The third element is geared towards reporting. Information regarding a borrower’s sustainability performance should be communicated to lenders periodically, at least once a year. The borrower is required to demonstrate compliance with sustainability performance objectives in sufficient detail, which includes an analysis of the methodology used to assess compliance and the underlying assumptions. Borrowers are often required to publicly disclose this information, which can be found in the borrower’s annual financial reports or in a dedicated sustainability report.

The fourth component is a review. Sustainability loans often provide for an external review of compliance. Whether a loan will require an external review is a matter of negotiation between a borrower and its lenders, but sustainability lending principles strongly recommend an external review when information regarding the borrower’s achievement of its goals. are not accessible to the public. Regardless of whether or not an external review is required, a borrower should have internal controls in place to verify the calculation of its sustainability performance.

An example: NRG Energy

In June 2016, NRG Energy Inc., the leading integrated electricity company in the United States, signed a $ 1.9 billion term loan and revolving credit facility. Facility sustainability performance goals relate to the reduction of carbon dioxide, methane and nitrous oxide emissions (known as greenhouse gas or GHG emissions) from fuel combustion in plants. boilers, turbines and motors used for the production of wholesale electricity in facilities owned or controlled by the borrower and its subsidiaries. In its 2019 Sustainability Report, published in May 2020, NRG Energy declared its commitment to meet GHG emissions reduction targets and target a 50% reduction by 2025 and net zero emissions by 2050, based on a 2014 baseline. NRG reported that its 2019 GHG emissions decreased by 41% since 2014.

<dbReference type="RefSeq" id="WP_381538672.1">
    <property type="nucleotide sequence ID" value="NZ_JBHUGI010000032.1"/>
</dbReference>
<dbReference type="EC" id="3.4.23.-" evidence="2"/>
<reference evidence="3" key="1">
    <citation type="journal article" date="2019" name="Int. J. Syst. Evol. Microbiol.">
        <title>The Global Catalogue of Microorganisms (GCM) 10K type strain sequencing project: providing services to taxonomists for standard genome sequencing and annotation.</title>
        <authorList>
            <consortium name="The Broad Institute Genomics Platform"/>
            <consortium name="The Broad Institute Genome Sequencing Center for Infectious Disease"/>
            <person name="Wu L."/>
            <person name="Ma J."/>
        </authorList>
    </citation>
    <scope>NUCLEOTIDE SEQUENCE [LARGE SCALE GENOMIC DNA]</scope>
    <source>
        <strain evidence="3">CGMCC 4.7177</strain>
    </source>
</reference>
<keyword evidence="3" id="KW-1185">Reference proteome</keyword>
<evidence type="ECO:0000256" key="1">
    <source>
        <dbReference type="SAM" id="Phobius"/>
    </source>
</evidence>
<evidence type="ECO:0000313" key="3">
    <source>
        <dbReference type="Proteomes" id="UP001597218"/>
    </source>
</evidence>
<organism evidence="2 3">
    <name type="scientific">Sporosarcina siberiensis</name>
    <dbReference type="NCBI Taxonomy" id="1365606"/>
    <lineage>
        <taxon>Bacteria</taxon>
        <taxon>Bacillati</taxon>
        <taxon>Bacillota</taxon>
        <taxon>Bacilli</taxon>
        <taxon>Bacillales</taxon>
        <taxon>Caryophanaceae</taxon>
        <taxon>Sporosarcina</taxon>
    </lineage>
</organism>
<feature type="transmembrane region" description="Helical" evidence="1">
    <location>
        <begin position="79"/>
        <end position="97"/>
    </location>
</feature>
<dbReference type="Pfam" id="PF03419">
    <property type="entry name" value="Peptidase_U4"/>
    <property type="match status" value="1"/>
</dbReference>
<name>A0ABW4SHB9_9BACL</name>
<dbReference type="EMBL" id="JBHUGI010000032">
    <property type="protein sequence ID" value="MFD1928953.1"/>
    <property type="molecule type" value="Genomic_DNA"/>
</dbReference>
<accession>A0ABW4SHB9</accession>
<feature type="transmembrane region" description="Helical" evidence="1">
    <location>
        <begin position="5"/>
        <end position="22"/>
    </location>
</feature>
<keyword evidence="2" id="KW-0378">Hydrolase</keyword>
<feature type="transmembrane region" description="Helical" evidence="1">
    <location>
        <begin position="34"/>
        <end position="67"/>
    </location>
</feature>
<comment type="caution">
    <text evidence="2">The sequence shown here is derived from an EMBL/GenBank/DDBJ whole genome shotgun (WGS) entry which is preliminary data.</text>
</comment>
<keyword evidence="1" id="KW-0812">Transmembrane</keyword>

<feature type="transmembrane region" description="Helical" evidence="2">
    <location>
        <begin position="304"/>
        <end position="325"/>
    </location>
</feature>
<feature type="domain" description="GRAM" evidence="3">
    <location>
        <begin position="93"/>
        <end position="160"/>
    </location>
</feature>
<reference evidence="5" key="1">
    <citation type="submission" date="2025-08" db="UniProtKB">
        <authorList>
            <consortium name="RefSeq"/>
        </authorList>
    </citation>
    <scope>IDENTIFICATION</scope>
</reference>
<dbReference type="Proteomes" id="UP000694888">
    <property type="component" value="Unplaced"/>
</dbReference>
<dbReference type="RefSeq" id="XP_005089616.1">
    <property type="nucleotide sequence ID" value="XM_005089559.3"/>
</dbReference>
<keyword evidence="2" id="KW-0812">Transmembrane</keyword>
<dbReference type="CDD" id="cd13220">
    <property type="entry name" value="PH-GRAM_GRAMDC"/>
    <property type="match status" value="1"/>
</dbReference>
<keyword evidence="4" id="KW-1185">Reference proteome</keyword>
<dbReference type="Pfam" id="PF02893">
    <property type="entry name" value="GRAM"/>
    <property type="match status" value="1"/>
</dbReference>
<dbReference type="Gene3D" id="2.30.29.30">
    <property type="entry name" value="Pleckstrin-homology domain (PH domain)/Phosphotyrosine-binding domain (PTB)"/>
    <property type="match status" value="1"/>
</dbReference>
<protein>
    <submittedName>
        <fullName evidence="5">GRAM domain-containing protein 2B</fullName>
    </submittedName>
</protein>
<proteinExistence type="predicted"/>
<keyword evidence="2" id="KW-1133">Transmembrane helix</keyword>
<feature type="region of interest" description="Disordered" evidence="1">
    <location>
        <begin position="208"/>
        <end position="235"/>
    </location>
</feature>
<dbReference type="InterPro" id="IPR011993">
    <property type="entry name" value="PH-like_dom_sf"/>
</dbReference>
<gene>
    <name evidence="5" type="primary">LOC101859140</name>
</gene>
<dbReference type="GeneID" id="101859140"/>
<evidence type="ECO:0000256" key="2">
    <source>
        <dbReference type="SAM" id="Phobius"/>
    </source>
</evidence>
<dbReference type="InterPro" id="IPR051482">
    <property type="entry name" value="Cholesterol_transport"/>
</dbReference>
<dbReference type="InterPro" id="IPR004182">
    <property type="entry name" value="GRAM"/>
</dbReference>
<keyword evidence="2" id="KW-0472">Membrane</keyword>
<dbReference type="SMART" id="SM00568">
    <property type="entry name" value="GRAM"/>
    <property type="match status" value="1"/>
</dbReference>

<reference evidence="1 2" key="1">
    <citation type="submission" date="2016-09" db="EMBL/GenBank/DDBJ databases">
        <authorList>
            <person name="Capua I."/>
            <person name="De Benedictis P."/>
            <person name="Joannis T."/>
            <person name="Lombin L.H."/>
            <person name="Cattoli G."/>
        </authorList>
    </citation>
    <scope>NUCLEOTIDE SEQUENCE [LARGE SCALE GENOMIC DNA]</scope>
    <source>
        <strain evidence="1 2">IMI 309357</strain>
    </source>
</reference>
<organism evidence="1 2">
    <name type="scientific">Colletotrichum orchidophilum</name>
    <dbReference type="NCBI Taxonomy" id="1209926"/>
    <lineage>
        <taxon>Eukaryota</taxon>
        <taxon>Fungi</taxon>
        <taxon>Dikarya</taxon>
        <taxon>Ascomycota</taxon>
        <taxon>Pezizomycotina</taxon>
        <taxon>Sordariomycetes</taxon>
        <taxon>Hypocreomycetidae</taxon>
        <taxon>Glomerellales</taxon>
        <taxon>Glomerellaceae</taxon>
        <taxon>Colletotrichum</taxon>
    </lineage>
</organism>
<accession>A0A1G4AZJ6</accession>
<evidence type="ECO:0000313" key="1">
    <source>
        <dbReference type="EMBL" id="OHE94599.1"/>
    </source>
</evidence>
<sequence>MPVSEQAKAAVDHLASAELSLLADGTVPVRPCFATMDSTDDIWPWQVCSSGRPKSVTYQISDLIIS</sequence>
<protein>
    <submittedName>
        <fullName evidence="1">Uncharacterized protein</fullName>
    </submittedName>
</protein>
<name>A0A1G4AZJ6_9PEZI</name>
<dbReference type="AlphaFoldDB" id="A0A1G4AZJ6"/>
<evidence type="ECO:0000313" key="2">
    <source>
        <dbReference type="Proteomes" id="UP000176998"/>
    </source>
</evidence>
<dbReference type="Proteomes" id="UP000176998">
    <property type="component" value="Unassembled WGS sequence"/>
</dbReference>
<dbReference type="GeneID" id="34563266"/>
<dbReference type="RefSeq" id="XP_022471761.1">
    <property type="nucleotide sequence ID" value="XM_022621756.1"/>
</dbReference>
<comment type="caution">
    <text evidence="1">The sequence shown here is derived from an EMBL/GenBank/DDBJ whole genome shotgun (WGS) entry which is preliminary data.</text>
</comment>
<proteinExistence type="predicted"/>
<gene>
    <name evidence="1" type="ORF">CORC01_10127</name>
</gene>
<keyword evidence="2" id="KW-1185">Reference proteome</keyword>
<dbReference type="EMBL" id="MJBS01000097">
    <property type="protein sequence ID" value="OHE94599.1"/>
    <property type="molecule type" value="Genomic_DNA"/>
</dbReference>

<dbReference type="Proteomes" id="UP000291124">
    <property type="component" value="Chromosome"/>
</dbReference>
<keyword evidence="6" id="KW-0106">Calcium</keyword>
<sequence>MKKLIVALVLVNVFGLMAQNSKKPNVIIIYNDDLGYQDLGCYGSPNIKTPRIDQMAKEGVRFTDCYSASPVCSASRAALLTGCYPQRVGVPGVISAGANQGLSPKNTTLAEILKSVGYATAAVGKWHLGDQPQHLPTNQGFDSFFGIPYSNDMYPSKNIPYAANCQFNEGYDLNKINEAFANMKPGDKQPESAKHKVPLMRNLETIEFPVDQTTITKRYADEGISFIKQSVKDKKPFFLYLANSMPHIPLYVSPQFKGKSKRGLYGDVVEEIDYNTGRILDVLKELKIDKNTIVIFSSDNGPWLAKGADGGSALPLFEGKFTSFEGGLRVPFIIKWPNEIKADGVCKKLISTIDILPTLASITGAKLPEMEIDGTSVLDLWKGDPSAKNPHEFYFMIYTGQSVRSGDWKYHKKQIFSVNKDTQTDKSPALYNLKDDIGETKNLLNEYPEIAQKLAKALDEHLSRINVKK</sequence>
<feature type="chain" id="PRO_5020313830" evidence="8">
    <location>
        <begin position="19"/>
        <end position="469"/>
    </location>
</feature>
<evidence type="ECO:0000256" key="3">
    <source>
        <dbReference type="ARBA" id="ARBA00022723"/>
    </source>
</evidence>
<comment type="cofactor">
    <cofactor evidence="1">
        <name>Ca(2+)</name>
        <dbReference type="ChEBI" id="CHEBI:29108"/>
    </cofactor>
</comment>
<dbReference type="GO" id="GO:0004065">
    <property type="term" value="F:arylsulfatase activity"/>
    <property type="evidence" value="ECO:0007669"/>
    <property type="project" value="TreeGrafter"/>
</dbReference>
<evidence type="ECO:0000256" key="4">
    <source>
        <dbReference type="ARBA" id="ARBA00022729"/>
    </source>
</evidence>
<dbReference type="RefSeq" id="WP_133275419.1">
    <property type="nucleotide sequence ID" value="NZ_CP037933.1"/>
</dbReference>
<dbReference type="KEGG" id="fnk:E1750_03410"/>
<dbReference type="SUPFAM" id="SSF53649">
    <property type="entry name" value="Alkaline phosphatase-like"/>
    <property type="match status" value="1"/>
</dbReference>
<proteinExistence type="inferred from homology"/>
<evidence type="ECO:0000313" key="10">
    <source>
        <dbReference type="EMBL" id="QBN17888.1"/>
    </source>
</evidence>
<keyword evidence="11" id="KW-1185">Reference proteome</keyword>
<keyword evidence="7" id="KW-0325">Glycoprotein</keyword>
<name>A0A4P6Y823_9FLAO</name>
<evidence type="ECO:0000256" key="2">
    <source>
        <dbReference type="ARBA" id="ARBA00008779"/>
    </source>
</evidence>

Under the terms of the NRG facility, the applicable margin for term and revolving loans is adjusted based on the performance of so-called KPI measures against a benchmark sustainability amount, as indicated in the benchmark annual sustainability report. of the borrower and audited by an independent body recognized at national level. public accountants. KPI indicators measure (i) total annual GHG emissions in millions of metric tons (mTCO2e) and (ii) Carbon intensity of revenues, an amount equal to the amount of GHG emissions divided by the total operating revenues of the borrower and its subsidiaries. The benchmark for sustainability is 46 million mTCO2e and 4628 mTCO2e / $ M, respectively. For example, if both KPIs are greater than 110% or less than 90% of the applicable benchmark durability amount, the applicable margin will be adjusted upward or downward by 30 basis points, respectively.

Conclusion

Sustainable development loans have become increasingly popular in recent years. Refinitiv, a global provider of syndicated loan and high yield bond market information, reported that a combined $ 167 billion in green loans and sustainability-linked loans entered the global lending market in 2019, an increase of 150% compared to the previous year. Over the past year, COVID-19 has disrupted financial markets and held back the growth of sustainability-linked lending, but it appears that enthusiasm for sustainability-linked lending remains high. With the growing prevalence of ESG and similar investment programs in the financial markets, it can be expected that institutional lenders will become more and more open to providing loans linked to sustainability. Borrowers can also look for these loans more and more because not only do they give a picture of social responsibility, but they also offer the possibility of lowering the cost of capital of a successful borrower.

The content of this article is intended to provide a general guide on the subject. Specialist advice should be sought on your particular situation.


About Matthew Berkey